THE VALLEY OF FEAR, the final Sherlock Holmes novel, is Sherlockians’ best evidence that the Canon is, in a way, not canon. When Moriarty debuts in The Final Problem, Watson has never heard of him; in this retcon novel, set three years or so earlier, he’s fully familiar with the Napoleon of Crime.
(By the way, this is full of spoilers, so be warned).
The opening, as seen in the image (by Frank Wiles) has Holmes receive a message in code from Porlock, a lowly drone in Moriarty’s hive of criminal industry. Worried his boss suspects him, Porlock unfortunately doesn’t send the follow-up letter identifying the book the cipher refers to (the numbers refer to words on various pages). Holmes, being Holmes, identifies the book, then cracks the code: something is going to happen to a Mr. Douglas at Birlstone Manor. And sure enough, Inspector MacDonald (like Baynes in His Last Bow, he’s one of Doyle’s capable detectives) shows up to report Douglas has been murdered.
What follows is a surprisingly straight murder mystery. We have the body, we have the clues, we have the details that don’t fit (why did the killer remove Douglas’ wedding ring, then restore the ring that was above it on the finger?), and Holmes has to put them together. There’s no chasing or pursuing as happens in Study in Scarlet and Sign of Four, nor as many diversions as in Dartmoor in Hound of the Baskervilles. It turns out the victim is actually Douglas’ killer, shot with his own gun. After years of running from his enemies (as established earlier in the story), Douglas saw a chance to fake his death and thereby end the hunt.
Who was he running from? Much like Scarlet, Part II takes us back a couple of decades, to Vermissa Valley in the U.S. It’s a “valley of fear” under the grip of the brutal Scowrers, a miners’ brotherhood that’s turned into a network of crime, enriching itself through extortion of the mine owners. A tough guy, McMurdo, arrives, joins up and becomes our viewpoint character witnessing life in the valley of fear. When he gets word that ace Pinkerton detective Birdy Edwards is gathering information to break the Scowrers, McMurdo gathers the ringleaders to trap Edwards. When they arrive, McMurdo reveals they’re the ones in the trap, for “I am Birdy Edwards.” He’s been the hero all along (a twist which completely blindsided me — I’m sorry I’ve spoiled it for you). The Scowrers go down.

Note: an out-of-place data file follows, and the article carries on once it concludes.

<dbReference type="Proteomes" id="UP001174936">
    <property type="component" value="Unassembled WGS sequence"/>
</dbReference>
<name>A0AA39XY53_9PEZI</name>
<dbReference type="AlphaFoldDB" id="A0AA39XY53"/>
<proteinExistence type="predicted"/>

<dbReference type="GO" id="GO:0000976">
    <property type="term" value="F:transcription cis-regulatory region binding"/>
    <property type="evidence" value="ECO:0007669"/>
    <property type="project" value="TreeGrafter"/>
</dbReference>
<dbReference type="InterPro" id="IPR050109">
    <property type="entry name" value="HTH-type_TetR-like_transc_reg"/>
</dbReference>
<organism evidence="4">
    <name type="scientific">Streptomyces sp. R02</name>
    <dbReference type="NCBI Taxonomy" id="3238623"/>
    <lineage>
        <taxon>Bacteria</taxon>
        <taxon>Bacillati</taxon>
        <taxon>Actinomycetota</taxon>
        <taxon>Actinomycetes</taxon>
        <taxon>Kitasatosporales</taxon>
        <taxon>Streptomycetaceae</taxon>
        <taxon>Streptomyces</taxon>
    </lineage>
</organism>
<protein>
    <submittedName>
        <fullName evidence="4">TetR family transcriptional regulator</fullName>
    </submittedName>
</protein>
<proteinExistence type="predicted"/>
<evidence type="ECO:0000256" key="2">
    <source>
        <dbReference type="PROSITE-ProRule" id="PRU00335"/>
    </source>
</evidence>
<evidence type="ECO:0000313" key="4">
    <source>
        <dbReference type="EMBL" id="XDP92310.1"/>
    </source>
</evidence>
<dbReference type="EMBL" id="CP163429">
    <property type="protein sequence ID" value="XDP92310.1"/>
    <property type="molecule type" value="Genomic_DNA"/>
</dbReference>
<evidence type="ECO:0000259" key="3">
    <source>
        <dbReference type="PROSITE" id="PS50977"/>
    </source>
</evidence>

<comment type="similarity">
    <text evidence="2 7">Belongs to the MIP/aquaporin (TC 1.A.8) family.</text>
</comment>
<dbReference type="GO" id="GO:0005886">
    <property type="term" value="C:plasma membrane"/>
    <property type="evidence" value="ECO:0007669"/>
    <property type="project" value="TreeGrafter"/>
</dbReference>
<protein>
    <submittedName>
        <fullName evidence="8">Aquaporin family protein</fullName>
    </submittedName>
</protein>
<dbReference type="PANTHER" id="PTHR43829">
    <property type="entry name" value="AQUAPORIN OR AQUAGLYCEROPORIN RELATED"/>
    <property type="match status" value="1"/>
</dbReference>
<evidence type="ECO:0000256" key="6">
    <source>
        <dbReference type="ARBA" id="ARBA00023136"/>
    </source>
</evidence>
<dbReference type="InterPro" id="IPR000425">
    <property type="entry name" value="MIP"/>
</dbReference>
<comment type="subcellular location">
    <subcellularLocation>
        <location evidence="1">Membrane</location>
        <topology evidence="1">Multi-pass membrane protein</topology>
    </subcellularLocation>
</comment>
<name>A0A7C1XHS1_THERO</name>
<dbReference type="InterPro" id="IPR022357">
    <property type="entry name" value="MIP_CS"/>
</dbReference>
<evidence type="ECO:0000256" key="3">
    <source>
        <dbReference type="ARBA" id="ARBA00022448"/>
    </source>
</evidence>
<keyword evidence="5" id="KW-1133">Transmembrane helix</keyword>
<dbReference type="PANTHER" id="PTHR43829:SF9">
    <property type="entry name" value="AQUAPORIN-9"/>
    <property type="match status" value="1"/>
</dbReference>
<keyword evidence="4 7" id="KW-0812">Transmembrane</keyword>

(This is loosely based on the Molly Maguires, a similar fellowship busted by the Pinkertons. There seems to be some debate whether they were really villains, dupes of a Pinkerton agent provocateur or something in between).
It’s a stronger story than the flashback in Study in Scarlet. And when we return to the present, Doyle shows again his willingness to have Holmes’ clients come to a bad end. Holmes knows Moriarty’s crime ring helped the killer (for a price, of course) and that Moriarty won’t let himself be seen to fail: Douglas and his wife need to run. They take an ocean voyage … but Douglas falls into the sea and drowns in “an accident.” After an entire novel establishing him as a good guy, it’s a shock. The only consolation is that when Holmes broods upon Moriarty’s sins at the end, we know the professor’s doom is already sealed …
I don’t know if Doyle got an itch to write Moriarty, or just thought that was an angle that would help sell the book. Either way, it’s a well-done novel with some delightful moments, such as Watson tweaking Holmes’ vanity early in the story.
Next month, Doyle’s last Holmes hort story collection.